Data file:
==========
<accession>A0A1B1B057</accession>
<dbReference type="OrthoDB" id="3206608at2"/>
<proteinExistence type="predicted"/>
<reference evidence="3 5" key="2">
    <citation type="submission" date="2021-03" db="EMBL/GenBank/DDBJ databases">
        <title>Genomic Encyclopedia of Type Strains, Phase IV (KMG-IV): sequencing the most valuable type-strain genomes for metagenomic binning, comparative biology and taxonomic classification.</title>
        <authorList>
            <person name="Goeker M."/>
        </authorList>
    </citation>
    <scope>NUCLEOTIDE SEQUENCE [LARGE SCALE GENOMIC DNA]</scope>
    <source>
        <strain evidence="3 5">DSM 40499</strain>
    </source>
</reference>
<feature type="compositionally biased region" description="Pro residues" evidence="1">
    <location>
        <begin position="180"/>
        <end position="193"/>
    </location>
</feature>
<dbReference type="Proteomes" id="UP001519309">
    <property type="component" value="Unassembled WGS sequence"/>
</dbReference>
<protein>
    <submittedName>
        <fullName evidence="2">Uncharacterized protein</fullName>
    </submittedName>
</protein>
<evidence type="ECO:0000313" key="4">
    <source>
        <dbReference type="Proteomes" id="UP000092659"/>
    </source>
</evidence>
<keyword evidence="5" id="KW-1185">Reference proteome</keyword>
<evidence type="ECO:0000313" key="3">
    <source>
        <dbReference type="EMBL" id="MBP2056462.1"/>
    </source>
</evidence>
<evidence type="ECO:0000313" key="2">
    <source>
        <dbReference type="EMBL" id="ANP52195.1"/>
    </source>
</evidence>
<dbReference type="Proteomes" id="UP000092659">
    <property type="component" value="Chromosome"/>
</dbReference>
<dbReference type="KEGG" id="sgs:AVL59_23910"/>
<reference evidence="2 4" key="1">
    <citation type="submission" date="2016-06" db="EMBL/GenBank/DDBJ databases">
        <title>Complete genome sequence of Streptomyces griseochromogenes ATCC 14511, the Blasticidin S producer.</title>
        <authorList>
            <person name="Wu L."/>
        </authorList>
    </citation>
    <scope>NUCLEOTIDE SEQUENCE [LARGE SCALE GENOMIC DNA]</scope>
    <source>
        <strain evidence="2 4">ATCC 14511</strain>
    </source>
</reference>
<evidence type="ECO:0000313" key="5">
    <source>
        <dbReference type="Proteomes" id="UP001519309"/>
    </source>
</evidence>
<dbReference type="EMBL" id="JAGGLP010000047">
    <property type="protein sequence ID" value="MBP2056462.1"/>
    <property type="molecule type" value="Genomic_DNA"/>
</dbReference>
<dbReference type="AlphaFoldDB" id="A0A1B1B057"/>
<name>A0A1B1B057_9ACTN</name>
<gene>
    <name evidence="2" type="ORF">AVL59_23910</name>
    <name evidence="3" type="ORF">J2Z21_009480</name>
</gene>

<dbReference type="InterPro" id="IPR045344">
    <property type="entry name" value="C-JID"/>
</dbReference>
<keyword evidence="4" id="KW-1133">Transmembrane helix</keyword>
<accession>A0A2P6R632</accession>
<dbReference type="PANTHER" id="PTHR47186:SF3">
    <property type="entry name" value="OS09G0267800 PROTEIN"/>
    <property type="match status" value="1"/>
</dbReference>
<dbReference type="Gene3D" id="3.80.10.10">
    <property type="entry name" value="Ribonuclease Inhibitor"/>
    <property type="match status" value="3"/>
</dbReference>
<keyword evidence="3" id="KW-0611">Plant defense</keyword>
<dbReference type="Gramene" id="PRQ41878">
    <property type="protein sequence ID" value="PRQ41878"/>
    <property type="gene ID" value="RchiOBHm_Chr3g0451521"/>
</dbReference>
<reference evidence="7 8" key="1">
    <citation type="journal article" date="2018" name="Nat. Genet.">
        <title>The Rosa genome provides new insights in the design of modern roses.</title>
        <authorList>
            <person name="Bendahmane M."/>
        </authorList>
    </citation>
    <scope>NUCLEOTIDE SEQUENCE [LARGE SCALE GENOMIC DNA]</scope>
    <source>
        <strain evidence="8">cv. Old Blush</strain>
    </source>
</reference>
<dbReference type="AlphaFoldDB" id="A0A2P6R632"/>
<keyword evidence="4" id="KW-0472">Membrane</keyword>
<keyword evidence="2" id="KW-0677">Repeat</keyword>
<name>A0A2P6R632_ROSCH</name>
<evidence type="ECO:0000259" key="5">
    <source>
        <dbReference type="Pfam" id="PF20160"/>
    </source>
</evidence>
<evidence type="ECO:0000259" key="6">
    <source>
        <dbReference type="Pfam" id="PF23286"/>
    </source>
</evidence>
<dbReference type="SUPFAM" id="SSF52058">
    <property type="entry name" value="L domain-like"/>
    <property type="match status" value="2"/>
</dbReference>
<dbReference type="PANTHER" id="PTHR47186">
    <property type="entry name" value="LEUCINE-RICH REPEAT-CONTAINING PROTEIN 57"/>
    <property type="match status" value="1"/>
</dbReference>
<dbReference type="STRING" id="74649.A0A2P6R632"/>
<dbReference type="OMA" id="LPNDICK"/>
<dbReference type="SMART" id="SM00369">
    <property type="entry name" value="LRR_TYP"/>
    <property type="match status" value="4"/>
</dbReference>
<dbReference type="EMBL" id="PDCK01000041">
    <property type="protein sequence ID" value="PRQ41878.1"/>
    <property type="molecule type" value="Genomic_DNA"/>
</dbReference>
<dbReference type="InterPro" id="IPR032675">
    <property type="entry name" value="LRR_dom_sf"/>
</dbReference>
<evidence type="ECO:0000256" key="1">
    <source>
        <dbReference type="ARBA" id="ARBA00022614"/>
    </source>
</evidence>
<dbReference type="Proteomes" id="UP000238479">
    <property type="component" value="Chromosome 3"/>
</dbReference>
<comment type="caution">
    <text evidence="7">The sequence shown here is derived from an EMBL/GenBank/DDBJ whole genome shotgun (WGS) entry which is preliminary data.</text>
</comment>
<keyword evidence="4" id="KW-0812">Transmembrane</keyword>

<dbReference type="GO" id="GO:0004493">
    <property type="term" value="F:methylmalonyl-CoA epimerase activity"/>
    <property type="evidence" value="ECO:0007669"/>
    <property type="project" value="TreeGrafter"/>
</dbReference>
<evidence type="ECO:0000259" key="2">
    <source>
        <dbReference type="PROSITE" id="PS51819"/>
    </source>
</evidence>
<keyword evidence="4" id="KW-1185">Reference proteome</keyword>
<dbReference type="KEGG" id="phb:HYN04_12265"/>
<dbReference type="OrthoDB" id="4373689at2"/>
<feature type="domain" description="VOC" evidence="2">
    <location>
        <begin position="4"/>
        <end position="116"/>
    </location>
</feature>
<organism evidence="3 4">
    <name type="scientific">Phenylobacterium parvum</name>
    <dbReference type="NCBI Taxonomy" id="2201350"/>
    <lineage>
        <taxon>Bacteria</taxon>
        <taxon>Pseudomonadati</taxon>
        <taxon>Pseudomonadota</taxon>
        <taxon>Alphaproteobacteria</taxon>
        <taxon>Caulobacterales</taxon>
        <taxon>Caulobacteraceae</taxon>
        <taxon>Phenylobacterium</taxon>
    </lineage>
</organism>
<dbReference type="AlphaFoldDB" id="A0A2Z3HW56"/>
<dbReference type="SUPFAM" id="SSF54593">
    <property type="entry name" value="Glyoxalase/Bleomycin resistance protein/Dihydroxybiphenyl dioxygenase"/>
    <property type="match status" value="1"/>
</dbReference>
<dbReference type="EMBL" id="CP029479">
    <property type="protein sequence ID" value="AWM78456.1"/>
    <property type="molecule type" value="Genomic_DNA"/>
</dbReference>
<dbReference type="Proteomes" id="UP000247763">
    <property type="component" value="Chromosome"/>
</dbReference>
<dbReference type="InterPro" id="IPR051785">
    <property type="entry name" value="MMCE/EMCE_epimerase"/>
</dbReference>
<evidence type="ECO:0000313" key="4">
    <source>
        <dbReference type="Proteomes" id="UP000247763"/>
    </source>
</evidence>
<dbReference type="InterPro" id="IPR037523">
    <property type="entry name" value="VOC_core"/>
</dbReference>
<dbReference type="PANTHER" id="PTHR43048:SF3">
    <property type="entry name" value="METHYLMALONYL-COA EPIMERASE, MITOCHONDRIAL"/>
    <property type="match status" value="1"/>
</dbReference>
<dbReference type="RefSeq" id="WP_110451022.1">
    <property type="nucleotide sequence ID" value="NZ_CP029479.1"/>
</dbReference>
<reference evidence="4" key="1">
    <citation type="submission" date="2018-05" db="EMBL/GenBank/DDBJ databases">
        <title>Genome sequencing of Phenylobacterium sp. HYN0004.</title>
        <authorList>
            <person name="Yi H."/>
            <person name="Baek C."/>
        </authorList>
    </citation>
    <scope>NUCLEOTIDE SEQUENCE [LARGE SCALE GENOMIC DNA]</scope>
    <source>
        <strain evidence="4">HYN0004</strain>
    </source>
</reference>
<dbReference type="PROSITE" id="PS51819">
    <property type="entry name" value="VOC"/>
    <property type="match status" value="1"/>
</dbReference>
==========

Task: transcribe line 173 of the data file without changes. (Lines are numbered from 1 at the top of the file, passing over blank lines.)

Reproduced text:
<organism evidence="3 4">